mits the members of the commis-
sions to choose the vice chair.
Minority Affairs Commission
(MAC) chair Ravi Gadhia explained
that the constitutional amendment
will ensure the commissions' auton-
omy under future MSA administra-
tions.
"MAC has been pleased with the
chairs the assembly has selected up
until now, but we're concerned about
the future," Gadhia said. "If MSA
begins to break apart or can't do its

job, we want to ensure that MAC
doesn't go down with it. Reps from
ISAC (International Student Affairs
Commission) feel the same way."
The referendum is needed, he said,
because "commission members
would feel a lot more comfortable
dealing with MSA, if we could
choose our own chair."
The MAC chair went on to ex-
plain that the constitutional amend-
ment will not radically change the
relationship between the assembly
and its commissions. Future MAC
and ISAC chairs will still be required
to follow meeting attendance guide-
lines as stated in the assembly's
Compiled Code.

MSA Engineering representative
Mike Donovan did not approve of
the proposed change, saying the
commissions had no right to demand
such autonomy.
"I understand MAC's rationale,
but these commissions are an arm of
MSA and by being a branch of the
assembly, the MSA must retain the
authority of selecting the chairs," he
said. "If they desire such autonomy,
they can form their own group, out-
side of the assembly."
But LSA senior and MAC mem-
ber Delro Harris disagreed with
Donovan, stressing the importance
of constituent representation in the
commissions.

Bush considers deficit-cutting plan

WASHINGTON (AP) - President Bush said
yesterday an ambitious deficit-cutting plan by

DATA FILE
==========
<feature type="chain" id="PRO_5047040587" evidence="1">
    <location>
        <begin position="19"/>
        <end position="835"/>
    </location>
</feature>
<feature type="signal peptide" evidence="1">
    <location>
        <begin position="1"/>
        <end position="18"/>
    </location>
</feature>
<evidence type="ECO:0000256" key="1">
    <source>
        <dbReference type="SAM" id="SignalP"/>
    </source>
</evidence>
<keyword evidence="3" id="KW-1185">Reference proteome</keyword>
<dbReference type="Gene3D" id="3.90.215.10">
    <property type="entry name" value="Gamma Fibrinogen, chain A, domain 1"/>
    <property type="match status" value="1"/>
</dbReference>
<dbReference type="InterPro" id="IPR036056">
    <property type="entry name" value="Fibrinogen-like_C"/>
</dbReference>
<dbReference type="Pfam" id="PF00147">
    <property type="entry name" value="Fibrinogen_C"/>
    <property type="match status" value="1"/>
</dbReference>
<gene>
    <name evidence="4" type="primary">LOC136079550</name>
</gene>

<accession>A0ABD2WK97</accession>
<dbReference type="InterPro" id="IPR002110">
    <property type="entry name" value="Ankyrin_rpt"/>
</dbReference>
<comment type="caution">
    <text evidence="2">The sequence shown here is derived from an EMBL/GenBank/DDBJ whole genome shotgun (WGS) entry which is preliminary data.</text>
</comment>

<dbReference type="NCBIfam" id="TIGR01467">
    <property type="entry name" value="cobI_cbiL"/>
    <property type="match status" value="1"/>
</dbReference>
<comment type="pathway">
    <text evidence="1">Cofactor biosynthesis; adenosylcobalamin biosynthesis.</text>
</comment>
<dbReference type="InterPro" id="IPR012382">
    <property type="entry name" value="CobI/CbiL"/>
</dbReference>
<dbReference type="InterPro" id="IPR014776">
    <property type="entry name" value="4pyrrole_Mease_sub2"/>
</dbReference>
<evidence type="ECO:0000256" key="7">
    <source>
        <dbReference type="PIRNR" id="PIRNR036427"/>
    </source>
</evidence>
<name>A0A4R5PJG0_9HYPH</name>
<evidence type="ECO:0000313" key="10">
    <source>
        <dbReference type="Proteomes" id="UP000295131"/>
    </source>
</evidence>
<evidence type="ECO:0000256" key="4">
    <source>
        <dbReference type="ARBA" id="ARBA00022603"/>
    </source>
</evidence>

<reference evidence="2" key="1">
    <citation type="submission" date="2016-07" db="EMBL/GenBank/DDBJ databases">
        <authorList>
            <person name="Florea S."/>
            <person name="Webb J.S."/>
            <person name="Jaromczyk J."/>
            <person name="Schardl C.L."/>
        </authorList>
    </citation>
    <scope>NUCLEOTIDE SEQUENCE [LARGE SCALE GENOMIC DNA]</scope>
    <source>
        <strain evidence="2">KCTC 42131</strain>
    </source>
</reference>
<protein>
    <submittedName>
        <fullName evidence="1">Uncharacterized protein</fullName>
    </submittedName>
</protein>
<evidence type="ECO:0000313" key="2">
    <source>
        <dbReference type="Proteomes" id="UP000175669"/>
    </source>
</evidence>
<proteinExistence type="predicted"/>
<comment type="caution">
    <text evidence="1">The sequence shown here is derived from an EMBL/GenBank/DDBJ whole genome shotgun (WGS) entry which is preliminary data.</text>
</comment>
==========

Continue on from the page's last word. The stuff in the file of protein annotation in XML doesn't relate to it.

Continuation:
Democratic Rep. Dan Rostenkowski could help
"break the ice" toward an elusive long-range bud-
get agreement between Congress and the White
House.
While offering little encouragement that he
would sign off on its most controversial ele-
ments - a Social Security freeze and a tax in-
crease-- Bush seemed to open the door to an
eventual compromise. Calling himself just "one

player" in the process, Bush declared: "Are we
prepared to negotiate? Absolutely."
He said that he and Alan Greenspan, chair of
the Federal.Reserve Board, have had differences
over how high interest rates should be but added:
"Every president would like to see interest rates
lower."
The Los Angeles Times reported last week
that Bush was so unhappy with Greenspan's
tight-credit policies that he likely would replace
him when his term as char expires in 1991.

"There is no discussion of that nature at all,"
Bush said.
Rostenkowski's plan, which would replace
the current Gramm-Rudman Act for chopping the
deficit in stages, seeks to balance the budget
through a combination of tax increases and
spending cuts.
It would raise taxes on the highest-income
wage earners from the present 28 percent to 33
percent and increase taxes on cigarettes, alcohol
and tobacco.

T THE LIST
What's happening in Ann Arbor today

be a
MODEL

SAY IT IN THE...